Many NASCAR Sprint Cup teams were hard at work at the Talladega Superspeedway this past Tuesday.
Over 20 teams made the trip to the 2.66-mile tri-oval for two reasons. The first was to determine the size of the holes for the restrictor plates. The second was for the first major test of the new spoiler for the Sprint Cup car.
Overall, the drivers said it was a big change from what they have experienced with the wing, but also say that it's not unlike what they've experienced with the new car.
Defending four-time Sprint Cup champion, Jimmie Johnson, said that it was definitely different compared to the wing. However, Johnson said the teams won't know how different until the race itself.
"I don't know yet until we have more cars. A bigger spoiler, a bigger pocket of air – in some ways it seems like it’s easier to close up but it also seems like, because of that big spoiler, it’s more difficult to clear the car for the lead pass," Johnson said.
“Once you get into clean air, it just stops the car. But it didn’t do anything crazy, which was nice.”
The spoiler will be in use during the April 25 running of the Aaron's 499, but will be incorporated onto the current car in the next two or three weeks. The first race with the new spoiler will possibly be at Martinsville on March 28.
Johnson was part of a five-car draft that ran the morning session, which was the average size drafting pack for most of the testing. Officials put on the largest restrictor plate ever for a Cup car, 1 1/32nd-inch diameter holes. At last fall's Amp Energy 500, the holes were 59/64th-inches in diameter.
Speeds during the morning were between 194 and 195 mph, which were also attributed to the cool temperatures.
The afternoon session began with the same size plate, however after noticing the same high speeds, the size of the holes was shrunk to 62/64th-inches, or 31/32nds.
"For us, we can’t tell a 5-6-mile-an-hour difference in the car,” Johnson said. “It’s really the threshold of where the car lifts off that NASCAR has that data on. It’s more them dialing us down to that speed.”
In single car runs, most of the teams were posting speeds of 187-188 mph. Kurt Busch posted the fastest run, at 189.320 mph. Last year's pole speed was 188.171 mph.
The interesting comparison in the garage was how the cars would close up on the car in front. Crew chiefs and drivers said that with the spoiler, the cars were similar to the Truck Series in their fast closing rate.
For the Cup cars, the spoiler is 64.5-inches wide and four inches high. For Talladega, the ends of the spoiler are higher than the middle, similar to the spoiler for the trucks when they run at Daytona and Talladega.
“The cars have a little bit more turbulent air when you’re behind other cars – it makes the car rattle and shake a little bit more, which I heard was similar to the Nationwide cars [with a spoiler],” said Jeff Gordon.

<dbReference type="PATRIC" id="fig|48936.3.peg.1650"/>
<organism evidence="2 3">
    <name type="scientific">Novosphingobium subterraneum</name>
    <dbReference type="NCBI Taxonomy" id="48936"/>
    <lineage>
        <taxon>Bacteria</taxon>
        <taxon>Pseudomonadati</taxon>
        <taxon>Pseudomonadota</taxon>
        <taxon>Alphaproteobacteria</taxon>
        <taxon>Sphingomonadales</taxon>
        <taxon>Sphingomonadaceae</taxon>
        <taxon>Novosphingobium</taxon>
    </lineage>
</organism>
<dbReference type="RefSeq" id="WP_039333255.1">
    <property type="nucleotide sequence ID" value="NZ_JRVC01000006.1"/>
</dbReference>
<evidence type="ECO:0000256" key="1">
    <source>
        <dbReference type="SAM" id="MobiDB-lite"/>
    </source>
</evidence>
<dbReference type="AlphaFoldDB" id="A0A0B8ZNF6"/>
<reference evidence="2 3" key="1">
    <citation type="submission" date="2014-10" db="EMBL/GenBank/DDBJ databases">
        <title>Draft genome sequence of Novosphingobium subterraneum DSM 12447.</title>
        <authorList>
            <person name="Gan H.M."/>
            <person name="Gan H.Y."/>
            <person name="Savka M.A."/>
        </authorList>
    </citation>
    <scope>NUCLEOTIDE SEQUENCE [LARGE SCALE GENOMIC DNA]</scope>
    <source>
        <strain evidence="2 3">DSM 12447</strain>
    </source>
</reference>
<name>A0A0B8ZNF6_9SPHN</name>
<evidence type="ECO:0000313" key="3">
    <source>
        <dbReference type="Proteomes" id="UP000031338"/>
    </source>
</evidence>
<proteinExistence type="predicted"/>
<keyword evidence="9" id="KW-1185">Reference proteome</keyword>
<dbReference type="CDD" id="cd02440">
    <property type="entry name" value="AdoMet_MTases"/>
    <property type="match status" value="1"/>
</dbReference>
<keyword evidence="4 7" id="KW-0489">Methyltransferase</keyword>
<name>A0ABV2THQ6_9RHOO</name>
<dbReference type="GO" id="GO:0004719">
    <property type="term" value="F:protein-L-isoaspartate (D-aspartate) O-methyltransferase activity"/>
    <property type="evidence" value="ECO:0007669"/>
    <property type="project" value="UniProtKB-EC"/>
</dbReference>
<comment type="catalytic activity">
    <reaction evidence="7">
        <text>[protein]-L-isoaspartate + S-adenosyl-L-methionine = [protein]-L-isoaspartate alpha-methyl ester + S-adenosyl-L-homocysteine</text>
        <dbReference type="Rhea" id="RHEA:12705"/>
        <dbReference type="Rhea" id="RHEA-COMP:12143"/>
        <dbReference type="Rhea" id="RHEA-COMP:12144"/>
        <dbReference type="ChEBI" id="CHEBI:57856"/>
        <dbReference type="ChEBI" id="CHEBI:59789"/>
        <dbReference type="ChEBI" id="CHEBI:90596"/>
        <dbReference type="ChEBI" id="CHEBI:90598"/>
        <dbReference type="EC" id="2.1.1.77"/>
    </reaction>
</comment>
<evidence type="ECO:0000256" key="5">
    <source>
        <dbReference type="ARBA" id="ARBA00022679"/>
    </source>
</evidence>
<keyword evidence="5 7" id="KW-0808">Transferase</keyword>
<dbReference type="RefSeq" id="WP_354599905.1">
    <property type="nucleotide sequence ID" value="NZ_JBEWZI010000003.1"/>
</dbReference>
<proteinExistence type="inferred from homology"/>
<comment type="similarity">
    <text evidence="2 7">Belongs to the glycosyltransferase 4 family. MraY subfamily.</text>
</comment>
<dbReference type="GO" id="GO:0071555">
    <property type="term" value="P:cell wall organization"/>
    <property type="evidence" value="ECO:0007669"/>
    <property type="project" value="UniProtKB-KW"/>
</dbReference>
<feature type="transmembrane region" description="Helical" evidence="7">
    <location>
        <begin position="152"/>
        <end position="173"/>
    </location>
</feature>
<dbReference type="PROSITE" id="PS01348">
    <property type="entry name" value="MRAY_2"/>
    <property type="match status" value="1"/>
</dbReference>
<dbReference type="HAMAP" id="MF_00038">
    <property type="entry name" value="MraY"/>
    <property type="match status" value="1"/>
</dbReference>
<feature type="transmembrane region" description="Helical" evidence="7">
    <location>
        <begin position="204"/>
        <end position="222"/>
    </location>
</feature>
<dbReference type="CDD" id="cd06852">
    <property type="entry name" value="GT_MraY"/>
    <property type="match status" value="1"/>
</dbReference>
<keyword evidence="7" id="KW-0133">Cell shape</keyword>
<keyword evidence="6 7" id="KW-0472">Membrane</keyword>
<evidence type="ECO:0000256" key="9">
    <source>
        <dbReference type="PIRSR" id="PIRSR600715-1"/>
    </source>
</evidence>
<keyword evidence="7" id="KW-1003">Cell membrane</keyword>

“Not a big surprise there, and a little bit of visual [issues], not necessarily behind you but when you’re a behind car, the corners of the spoiler are real tall [so it’s hard] seeing across those corners to the side of somebody, trying to look further ahead.
"But other than that, I thought everything went really well.”
Despite the high marks on the spoiler, the one thing that drivers found similar to the wing was the difficulty in finding more speed from their baseline runs.
“You’ve kind of got what you’ve got,” said Michael Waltrip Racing’s Martin Truex Jr. “Speed-wise, we made some changes and tried a few things.
"We gained a little and lost a little but overall we stayed with how we unloaded. With the bigger plate and the bigger spoiler, the car accelerates a lot faster.”
Truex's crew chief, Pat Tryson, said that his setup for the No. 56 NAPA Toyota changed very little from the wing to the spoiler, mostly due to how handling is a non-factor at NASCAR's biggest track.
"It's still pretty much what we ran last year, except we have stiffer springs because they've mandated them," Tryson said. "We'll see what's it like in a pack, but it really hasn't been much different. This place is so smooth that it's pretty easy.
"This is probably the worst place to try to get a feel for it."
Steve Letarte, crew chief on Gordon's No. 24 DuPont Chevrolet, echoed those views.
I think you'll see some guys working on their setups, just because we haven't had track time here to play with the car. But I don't see any wholesale changes up and down the garage. Everybody seems to be fine-tuning," Letarte said.
Both crews mentioned that the upcoming test at Charlotte Motor Speedway will give them better feedback on handling.
As for the racing, Truex said he expects a lot of bump drafting practice to occur. This past fall, the use of bump drafting was banned at the track, but was reinstated before this year's Daytona 500.
"If the cars suck up well here, which I think they will, there will be plenty of bump-drafting practice going on," Truex said. "As far as losing the pack, I don't think there's any way that'll happen. I think you could probably catch the pack by yourself. I don't think losing the draft's going to be an issue.
"It's going to be tough to be the leader. You're not going to lead long, not like in years past, where a guy could get in the lead and if he had a really strong car, he could stay out there."
Testing at the Charlotte Motor Speedway will be held next week, March 23 and 24. Both days will focus solely on the new spoiler.
Vice President of Competition for NASCAR, Robin Pemberton, has confirmed that this weekend's race at Bristol is the final race for the wing. Starting with Martinsville, the spoiler will be used.
This decision will be regardless of what is discovered at the two-day test next week at the Charlotte Motor Speedway.
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